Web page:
McDermott moves closer to large debt restructuring

Photo: Nandu Chitnis

The news surrounding McDermott International keeps getting worse as its liquidity crisis deepens. Just in the past week, it has emerged that

  • the company has hired Kirkland & Ellis (legal) and AlixPartners LLP (Financial advisers) to advise it on its debt restructuring.
  • A group of bondholders has hired Paul Weiss Rifkind Wharton & Garrison (legal) and Houlihan Lokey (Financial advisers) to advise them.
  • Another group of lenders has hired Davis Polk & Wardwell as counsel (Jones Day was initially hired but had to step down due to a conflict) and Centerview Partners.
  • The company has hired Evercore to help it sell Lummus, a technology business for $2.5 billion.
  • The company is seeking a bridge loan to help it cover a $1.7 billion working capital deficit until it can sell an asset such as Lummus.
  • Moody’s downgraded McDermott one notch to B3 (speculative, high credit risk).

When the news broke that McDermott had hired Kirkland & Ellis, the go-to legal firm in Houston for restructuring, the company issued a weak statement that stated ‘it routinely hires external advisors to evaluate opportunities for the company.’

Debt trading at big discount

The company’s $2.2 billion term loan is quoted at 77 cents on the dollar. In contrast, the $1.3 billion 10.625% unsecured notes have been trading at 36 cents. A key date coming up is November 1 when there is $69 million of note interest due to be paid.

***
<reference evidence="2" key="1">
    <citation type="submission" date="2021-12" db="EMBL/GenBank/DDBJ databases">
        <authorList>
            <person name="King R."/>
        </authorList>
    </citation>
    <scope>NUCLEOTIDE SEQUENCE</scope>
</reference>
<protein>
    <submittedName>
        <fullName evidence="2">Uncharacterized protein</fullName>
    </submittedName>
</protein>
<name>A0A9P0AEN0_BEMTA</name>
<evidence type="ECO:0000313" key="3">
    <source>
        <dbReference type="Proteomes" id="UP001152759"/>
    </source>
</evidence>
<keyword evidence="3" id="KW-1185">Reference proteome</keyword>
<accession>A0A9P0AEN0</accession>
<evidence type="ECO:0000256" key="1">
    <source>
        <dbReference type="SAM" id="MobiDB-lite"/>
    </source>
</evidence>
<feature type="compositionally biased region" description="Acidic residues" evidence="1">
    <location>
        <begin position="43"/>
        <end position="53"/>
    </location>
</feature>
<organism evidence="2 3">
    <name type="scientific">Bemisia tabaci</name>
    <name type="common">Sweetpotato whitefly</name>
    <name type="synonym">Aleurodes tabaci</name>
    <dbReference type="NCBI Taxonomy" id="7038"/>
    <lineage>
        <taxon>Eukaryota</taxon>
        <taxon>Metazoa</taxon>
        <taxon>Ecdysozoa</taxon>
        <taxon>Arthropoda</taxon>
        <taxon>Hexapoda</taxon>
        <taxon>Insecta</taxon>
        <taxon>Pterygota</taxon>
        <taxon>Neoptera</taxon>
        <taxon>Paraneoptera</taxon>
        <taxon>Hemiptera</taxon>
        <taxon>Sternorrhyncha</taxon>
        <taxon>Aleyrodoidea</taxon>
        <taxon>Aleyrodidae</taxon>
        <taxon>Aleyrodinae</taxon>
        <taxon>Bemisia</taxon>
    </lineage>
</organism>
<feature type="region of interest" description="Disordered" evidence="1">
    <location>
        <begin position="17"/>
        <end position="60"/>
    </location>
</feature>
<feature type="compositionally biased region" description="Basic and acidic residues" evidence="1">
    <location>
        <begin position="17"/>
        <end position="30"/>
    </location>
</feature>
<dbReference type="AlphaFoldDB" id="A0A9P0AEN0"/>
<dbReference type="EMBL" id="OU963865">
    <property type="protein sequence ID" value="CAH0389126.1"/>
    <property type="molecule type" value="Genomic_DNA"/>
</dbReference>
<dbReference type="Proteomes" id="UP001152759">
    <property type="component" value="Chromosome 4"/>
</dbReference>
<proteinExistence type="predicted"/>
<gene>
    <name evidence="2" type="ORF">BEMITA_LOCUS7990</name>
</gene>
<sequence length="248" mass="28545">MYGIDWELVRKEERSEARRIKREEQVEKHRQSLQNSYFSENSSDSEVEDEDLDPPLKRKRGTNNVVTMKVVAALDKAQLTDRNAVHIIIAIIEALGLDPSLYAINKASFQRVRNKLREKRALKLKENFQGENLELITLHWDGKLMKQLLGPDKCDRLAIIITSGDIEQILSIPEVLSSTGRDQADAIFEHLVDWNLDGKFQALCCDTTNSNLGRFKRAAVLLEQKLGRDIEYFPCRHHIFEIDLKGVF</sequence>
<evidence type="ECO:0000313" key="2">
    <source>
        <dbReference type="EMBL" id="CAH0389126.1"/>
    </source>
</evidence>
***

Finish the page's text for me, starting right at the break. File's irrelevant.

The share price is currently $2.15 (market cap $427 million), down from $21 in May 2018.

Disastrous acquisition

The problems stem from McDermott’s disastrous acquisition of fellow Houston company, CB&I in May 2018 for $4.1 billion ($2.4 billion cash, $1.7 billion stock). CB&I had a lot of legacy Engineering & Construction projects that have turned out to be much less profitable than McDermott expected at acquisition.

The costs to complete estimated at acquisition on just 3 projects (Cameron LNG, Freeport LNG and Calpine Power) increased by over $1 billion. As a result, the goodwill on CB&I ended up being $4.8 billion. McDermott wrote down $2.1 billion in goodwill 7 months after acquisition. That’s a quick destruction of shareholder value!

Since acquisition, the costs to complete on these three projects increased by an additional $199 million in 2018. For the first 6 months of 2019, costs on all major projects have increased by $116 million. No wonder the company is having cash flow problems.

Of course, all those high-priced lawyers and financial advisors have to be paid too!

Backlog

One thing in its favor is that the company has record backlog of $20.5 billion. Having worked at a large E&C company in a former life, I know from personal experience that investors & lenders view backlog has having value (‘somebody must be able to make money on $20 billion of revenue!). However, if you can’t execute, there is no value.

https://www.prnewswire.com/news-releases/mcdermott-statement-300921007.html

 

 

2 thoughts on “McDermott moves closer to large debt restructuring

    1. Andrew Jowett Post author

      Contracts that have been awarded to MDR where they haven’t executed all the work (and taken revenue) yet. As of June their trailing 12-month revenue was $8.7 billion. Their backlog at June was $20.5 billion. They expect to take $4.8b in revenue in rest of 2019, $7.4b in 2020, $4.2b in 2021 and $4.2b thereafter.

      Reply

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